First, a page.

Volkswagen bills its XL1, a plug-in, diesel-electric hybrid, as “the most efficient car in the world.” The name reflects its claim to being the world’s first production “1-liter car,” able to go 100 kilometers on a liter of fuel—or 235 miles on a gallon. VW plans to begin selling small numbers of XL1s, likely in Europe only, by the end of this year.
The company went to extremes: Roughly as long as a subcompact VW Polo and as low as a Lamborghini Gallardo Spyder, the dolphin-bodied XL1 boasts a vanishingly low drag coefficient of 0.186. The carbon-fiber-intensive car weighs just 795 kilograms (1753 pounds), seats two occupants in offset side-by-side chairs, and integrates wing doors for easier entry and exit. A two-cylinder, 0.8-liter diesel puts out 35 kilowatts (47 horsepower), which combines with a 20-kW (27‑hp) electric motor, a seven-speed dual-clutch automatic transmission, and a lithium-ion battery. The result is a leisurely 11.9-second squirt from 0 to 97 kilometers per hour (0 to 60 miles per hour) and a 160 km/h top speed.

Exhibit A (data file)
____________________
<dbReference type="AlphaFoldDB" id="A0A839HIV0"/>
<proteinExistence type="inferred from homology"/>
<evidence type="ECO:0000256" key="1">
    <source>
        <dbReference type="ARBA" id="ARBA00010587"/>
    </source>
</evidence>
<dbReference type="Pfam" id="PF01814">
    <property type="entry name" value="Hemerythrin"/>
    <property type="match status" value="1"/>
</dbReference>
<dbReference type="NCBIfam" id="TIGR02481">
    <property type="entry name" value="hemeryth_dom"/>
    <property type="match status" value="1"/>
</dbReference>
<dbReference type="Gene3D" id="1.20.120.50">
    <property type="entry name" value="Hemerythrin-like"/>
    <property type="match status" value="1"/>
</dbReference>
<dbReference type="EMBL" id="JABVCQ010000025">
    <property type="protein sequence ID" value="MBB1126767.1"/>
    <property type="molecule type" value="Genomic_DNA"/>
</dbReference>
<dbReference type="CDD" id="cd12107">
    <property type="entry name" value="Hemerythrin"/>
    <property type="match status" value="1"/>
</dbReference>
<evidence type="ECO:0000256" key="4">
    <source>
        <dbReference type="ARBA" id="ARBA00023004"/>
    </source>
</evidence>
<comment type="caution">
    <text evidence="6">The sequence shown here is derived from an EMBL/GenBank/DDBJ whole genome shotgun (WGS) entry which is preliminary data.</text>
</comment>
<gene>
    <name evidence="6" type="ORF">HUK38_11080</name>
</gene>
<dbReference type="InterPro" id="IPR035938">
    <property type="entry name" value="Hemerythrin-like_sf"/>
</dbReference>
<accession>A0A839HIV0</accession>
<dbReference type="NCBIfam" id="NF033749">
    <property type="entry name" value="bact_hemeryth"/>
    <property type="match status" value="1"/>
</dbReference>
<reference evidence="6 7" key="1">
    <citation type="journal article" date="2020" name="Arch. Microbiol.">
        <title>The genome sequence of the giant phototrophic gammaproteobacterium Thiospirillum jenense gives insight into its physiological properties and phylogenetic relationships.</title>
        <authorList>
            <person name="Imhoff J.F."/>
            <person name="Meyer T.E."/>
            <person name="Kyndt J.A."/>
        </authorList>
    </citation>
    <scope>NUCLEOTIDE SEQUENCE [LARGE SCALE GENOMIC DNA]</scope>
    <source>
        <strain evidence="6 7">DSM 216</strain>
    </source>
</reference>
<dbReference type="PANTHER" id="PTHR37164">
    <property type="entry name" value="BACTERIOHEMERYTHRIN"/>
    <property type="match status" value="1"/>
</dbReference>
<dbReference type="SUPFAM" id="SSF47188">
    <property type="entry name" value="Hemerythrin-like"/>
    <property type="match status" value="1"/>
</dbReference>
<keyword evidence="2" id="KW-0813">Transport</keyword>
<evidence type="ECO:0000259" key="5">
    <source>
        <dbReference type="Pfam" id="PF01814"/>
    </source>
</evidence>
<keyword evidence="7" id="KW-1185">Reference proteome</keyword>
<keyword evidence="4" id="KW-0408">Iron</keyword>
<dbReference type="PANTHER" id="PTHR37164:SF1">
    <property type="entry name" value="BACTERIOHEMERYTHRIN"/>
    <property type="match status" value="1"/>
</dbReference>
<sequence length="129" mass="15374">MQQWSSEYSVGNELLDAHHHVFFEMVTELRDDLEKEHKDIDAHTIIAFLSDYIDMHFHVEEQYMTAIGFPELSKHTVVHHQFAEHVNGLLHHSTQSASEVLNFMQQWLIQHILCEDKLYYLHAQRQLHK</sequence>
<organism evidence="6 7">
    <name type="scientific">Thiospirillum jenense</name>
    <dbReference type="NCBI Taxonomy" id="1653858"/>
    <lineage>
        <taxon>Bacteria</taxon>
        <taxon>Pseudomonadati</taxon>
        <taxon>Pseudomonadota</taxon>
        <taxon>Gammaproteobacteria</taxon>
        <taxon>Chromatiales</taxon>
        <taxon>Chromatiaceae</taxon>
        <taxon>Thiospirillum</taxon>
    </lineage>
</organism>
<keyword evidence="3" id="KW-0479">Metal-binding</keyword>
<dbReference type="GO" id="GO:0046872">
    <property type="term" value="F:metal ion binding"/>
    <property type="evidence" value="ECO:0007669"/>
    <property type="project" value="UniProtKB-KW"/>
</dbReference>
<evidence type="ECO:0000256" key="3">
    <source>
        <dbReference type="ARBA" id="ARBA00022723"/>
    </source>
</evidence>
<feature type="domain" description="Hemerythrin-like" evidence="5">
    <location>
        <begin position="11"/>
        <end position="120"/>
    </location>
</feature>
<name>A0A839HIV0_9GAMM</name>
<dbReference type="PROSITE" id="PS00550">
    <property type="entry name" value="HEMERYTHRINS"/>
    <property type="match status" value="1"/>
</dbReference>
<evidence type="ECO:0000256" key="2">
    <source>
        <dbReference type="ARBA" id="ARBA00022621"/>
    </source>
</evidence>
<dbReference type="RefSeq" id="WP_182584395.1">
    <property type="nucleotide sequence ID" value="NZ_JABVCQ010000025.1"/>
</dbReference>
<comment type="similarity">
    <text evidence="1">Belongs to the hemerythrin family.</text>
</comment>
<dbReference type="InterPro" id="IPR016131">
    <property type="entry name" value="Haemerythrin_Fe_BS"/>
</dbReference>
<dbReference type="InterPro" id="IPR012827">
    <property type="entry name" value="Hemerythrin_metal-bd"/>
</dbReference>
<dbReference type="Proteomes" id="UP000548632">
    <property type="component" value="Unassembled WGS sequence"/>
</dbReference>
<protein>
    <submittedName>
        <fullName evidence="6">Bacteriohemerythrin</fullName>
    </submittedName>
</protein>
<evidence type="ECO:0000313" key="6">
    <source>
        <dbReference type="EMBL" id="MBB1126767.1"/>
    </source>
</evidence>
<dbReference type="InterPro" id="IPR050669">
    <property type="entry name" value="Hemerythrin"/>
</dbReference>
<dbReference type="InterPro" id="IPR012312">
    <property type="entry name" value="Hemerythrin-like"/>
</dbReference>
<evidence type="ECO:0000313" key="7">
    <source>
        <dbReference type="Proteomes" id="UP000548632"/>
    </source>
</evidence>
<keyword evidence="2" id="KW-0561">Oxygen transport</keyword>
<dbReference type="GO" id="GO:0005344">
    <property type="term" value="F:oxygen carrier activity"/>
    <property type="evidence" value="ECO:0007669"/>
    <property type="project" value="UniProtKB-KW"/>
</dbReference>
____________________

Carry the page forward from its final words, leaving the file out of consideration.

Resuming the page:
But the XL1 is about saving energy, not time: The power it needs to cruise at a constant 100 km/h is less than what a typical ride-on mower uses to cut the grass: just 6.2 kW (8.3 hp).
Fuel economy: 100 kilometers on 1 liter of diesel fuel (235 mpg) Aerodynamic drag coefficient: 0.186 Power plant: 0.8-L two-cylinder diesel, 35 kW (47 hp)